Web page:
The ABA Model Rules are helpful. ABA Model Rule 1.2 (“Scope of Representation and Allocation of Authority Between Client and Lawyer”) provides that a lawyer must “abide by a client’s decision concerning the objectives of representation.”55 However, a lawyer cannot counsel a client to engage, or assist in, “conduct that the lawyer knows is criminal or fraudulent.”56 In discussing the legal consequences of certain conduct, an attorney “may counsel or assist a client making a good faith effort to determine the validity, scope, meaning or application of the law.”57 ABA Model Rule 1.7 (“Conflicts of Interest: Current Clients”) states “a lawyer shall not represent a client if the representation involves a concurrent conflict of interest . . . [which occurs when] there is a significant risk that the representation . . . will be materially limited by . . . a personal interest of the lawyer.”58 Representation or continued representation may conflict with the lawyer’s “personal conscience” and “moral and ethical considerations.”59 ABA Model Rule 1.13 (“Organization as Client”) makes it clear that an attorney retained by a facility represents the organization as an entity and not the employees (e.g., nurses, administrators, social workers, etc.) working for the facility.60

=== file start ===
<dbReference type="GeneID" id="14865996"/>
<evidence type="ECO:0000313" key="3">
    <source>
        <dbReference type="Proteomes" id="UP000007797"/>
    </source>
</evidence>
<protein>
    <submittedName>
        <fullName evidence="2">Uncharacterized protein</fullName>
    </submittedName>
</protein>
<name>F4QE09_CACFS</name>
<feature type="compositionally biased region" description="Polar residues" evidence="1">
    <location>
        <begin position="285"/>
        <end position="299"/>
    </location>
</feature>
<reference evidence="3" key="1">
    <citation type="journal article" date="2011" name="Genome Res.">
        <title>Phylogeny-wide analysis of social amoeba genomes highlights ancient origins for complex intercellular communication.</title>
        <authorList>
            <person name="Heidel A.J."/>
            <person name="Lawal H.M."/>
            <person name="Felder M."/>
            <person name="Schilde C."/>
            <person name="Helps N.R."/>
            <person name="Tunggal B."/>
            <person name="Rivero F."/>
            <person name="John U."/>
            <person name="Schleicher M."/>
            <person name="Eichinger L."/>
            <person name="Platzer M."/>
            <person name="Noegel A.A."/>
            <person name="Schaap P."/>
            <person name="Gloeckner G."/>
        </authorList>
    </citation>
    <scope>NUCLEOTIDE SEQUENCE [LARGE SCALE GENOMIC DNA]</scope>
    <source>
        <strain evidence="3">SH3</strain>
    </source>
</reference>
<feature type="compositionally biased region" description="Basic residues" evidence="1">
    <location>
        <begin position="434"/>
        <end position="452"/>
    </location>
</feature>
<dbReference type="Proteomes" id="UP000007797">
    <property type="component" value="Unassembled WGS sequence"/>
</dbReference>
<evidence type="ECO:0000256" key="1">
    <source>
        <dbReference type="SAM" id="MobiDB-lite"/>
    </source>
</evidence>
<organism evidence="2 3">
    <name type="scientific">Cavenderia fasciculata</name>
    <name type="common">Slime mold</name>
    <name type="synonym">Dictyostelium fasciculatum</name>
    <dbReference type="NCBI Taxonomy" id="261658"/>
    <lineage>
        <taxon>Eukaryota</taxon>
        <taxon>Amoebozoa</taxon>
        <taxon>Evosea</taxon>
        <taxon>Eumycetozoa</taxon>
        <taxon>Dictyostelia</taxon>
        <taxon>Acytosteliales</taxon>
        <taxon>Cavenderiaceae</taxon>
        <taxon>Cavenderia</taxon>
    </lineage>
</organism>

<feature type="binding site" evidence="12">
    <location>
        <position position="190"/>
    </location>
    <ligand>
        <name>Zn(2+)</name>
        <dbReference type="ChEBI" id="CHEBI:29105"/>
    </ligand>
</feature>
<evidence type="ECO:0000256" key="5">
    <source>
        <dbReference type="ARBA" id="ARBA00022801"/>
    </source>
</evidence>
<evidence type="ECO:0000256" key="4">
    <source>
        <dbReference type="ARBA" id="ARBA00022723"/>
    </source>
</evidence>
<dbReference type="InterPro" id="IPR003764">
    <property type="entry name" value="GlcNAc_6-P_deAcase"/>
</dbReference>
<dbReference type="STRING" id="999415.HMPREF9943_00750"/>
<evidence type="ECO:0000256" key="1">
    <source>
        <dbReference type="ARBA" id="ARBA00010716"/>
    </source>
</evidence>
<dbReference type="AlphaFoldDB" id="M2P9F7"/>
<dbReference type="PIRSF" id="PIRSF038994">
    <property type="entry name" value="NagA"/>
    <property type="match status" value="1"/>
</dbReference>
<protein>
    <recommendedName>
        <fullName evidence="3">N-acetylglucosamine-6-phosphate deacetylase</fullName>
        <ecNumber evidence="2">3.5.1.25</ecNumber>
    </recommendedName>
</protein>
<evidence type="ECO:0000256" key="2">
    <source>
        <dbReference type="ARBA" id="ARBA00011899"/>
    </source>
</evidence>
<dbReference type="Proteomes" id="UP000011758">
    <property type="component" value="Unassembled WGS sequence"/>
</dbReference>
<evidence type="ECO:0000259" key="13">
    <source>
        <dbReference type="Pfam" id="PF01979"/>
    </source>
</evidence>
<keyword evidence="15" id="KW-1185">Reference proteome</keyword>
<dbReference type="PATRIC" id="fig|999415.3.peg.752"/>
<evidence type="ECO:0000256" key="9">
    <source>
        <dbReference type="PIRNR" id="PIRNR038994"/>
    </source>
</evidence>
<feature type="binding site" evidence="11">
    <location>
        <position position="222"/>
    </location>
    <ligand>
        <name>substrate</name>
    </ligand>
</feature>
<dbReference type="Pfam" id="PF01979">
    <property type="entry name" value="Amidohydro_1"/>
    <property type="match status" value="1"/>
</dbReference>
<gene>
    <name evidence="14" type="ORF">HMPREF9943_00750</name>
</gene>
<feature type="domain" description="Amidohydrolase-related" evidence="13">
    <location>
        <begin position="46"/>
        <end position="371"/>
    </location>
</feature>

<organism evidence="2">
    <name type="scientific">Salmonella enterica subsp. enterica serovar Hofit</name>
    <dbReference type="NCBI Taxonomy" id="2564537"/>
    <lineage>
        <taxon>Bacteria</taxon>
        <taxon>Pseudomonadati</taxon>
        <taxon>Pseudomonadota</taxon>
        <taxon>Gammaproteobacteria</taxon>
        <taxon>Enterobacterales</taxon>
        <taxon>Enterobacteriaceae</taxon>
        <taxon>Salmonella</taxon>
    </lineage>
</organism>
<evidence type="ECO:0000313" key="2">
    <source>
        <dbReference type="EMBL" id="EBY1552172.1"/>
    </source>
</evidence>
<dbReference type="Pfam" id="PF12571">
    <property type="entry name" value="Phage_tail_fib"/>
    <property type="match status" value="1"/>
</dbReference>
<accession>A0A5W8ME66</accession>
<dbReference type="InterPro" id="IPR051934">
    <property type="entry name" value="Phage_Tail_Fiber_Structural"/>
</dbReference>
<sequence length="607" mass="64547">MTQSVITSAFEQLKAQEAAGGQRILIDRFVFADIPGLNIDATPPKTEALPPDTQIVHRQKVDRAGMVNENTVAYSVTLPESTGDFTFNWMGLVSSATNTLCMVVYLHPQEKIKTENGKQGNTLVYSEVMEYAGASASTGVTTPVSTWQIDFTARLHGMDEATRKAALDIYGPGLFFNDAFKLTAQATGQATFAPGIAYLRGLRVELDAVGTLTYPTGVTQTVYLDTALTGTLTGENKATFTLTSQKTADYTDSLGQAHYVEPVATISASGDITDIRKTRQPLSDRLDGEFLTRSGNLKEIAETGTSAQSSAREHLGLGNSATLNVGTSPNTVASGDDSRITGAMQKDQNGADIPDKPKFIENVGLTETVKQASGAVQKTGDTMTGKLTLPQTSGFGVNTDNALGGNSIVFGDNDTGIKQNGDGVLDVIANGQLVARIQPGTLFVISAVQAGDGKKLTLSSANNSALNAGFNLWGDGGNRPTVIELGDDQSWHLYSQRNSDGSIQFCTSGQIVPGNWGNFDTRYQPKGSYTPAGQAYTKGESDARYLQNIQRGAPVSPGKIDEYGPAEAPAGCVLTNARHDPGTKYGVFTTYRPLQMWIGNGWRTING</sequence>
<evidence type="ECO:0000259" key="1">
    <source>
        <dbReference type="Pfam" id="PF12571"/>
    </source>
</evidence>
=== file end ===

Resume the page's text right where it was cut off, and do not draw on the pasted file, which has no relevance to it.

ABA Model Rule 2.1 (“Advisor”) tells us that a lawyer must “exercise independent professional judgment and render candid advice”61 and may refer to relevant “moral, economic, social, and political factors” in addition to the law.62 Rule 2.1 adds additional guidance that while the attorney is “not a moral advisor” the lawyer may “refer to relevant moral and ethical considerations in giving advice,” which recognizably “impinge upon most legal questions and may decisively influence how the law will be applied”63 and adds that a lawyer is also “a public citizen having special responsibility for the quality of justice.”64 ABA Model Rule 4.4 (“Respect for Rights of Third Persons”) is helpful in reminding all attorneys that “[i]n representing a client, a lawyer shall not . . . use methods of obtaining evidence that violate the legal rights of [a third person]”65 and that while our primary duty is to the client it does not imply that a lawyer may disregard the rights of third persons.66